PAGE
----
There's a lot to be said for this. Especially Dr. Phil's question!
I am annoyed by most Advent sermons, which can be summarized as “Find some time to be quiet amid the hubbub to find Jesus.”
Yeah, right. I can’t seem to discipline my life for solitude the other 11 months, yet somehow during one of the most religiously programmatic and economically crazy times of the year, I’m suppose to find time to be still. To wait on the Lord. To say no to the self and say yes to God.
Not going to happen. No matter my good intentions after leaving the 11 o’clock service. My disciplines go on vacation, perhaps Cancun, in December; I never start new ones. Or, should I say, it hasn’t happened yet. Perhaps another 44 seasons of Advent sermons will change me.
I think the real Advent message is this: Don’t try to swim against the consumeristic current this Advent Season.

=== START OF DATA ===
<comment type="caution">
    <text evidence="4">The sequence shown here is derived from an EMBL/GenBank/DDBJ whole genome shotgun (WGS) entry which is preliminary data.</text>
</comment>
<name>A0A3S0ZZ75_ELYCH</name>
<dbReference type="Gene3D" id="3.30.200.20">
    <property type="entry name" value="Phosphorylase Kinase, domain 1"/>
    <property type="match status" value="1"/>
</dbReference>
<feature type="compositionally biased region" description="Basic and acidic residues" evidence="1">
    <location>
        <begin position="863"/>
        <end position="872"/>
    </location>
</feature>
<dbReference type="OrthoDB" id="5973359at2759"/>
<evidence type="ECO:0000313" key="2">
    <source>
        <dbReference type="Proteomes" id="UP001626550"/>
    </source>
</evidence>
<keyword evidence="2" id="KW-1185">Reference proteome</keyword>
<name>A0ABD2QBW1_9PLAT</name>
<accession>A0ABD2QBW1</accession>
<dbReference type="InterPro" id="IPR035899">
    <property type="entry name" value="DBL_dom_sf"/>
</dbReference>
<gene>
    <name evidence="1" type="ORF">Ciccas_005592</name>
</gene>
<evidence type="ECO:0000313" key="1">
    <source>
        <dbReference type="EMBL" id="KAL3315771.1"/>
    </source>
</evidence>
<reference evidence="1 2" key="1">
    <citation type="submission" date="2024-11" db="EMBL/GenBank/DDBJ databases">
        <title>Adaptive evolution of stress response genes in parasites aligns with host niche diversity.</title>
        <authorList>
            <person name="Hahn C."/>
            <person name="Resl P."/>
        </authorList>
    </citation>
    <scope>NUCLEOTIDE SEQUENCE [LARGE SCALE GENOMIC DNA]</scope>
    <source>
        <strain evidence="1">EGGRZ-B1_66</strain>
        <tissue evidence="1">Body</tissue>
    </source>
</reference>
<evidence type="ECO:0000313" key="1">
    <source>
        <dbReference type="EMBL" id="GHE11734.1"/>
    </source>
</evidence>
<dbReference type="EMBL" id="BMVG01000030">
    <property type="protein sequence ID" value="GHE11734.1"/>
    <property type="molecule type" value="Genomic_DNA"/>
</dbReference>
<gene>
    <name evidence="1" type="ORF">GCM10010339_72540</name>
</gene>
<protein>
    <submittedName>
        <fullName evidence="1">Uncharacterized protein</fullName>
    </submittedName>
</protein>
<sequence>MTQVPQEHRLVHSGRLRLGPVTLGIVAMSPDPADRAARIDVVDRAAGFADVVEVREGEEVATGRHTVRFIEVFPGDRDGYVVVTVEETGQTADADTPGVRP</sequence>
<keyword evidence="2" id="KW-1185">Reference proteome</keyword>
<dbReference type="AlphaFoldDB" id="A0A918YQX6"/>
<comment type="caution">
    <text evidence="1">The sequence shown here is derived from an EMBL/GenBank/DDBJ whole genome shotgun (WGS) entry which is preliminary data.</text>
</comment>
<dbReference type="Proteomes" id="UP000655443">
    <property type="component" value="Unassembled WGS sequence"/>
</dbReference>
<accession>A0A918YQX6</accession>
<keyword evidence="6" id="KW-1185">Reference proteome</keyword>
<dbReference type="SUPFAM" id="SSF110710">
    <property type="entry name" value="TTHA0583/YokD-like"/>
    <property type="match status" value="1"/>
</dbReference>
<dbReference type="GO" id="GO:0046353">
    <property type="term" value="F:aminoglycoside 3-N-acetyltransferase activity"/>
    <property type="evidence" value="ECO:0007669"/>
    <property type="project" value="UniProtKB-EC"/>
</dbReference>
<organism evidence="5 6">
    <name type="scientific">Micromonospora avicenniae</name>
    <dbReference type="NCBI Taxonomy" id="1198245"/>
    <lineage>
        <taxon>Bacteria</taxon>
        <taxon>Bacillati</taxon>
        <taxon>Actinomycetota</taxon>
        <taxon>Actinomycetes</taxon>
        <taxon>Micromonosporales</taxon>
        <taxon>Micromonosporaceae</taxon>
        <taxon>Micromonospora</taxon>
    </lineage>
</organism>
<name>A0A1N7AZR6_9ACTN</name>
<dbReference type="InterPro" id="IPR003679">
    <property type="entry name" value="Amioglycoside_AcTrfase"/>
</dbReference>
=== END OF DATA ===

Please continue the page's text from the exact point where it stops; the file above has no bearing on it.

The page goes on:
Let the riptide carry you out into the deep, where you can drown in personal debt, a fuller loneliness, and a complete immersion into your self. Give until you're physically sick. Push yourself to the limits. Give your kids everything they ask for, and then feel guilty that you didn’t do quite enough. Never say no to any invitation to a party. And always, always - give a gift to everyone, especially to your dog groomer and the assistant substitute Sunday School teacher. Do everything with excellence this Christmas season!
January may be the month when I’m most open to the message of silence, when my distended, bloated sense of self is near the end of itself, like a carnival grinding to a halt before it moves to the next city. January’s spirituality question is, actually, the old Dr. Phil question: “So how did that work for you?”
The hope of Advent may actually be the promise of grace in January.
Tuesday, December 18, 2007
Oh my! I just found an excerpt from Death by Suburb by Dave Goetz and it really speaks to me. Take a look: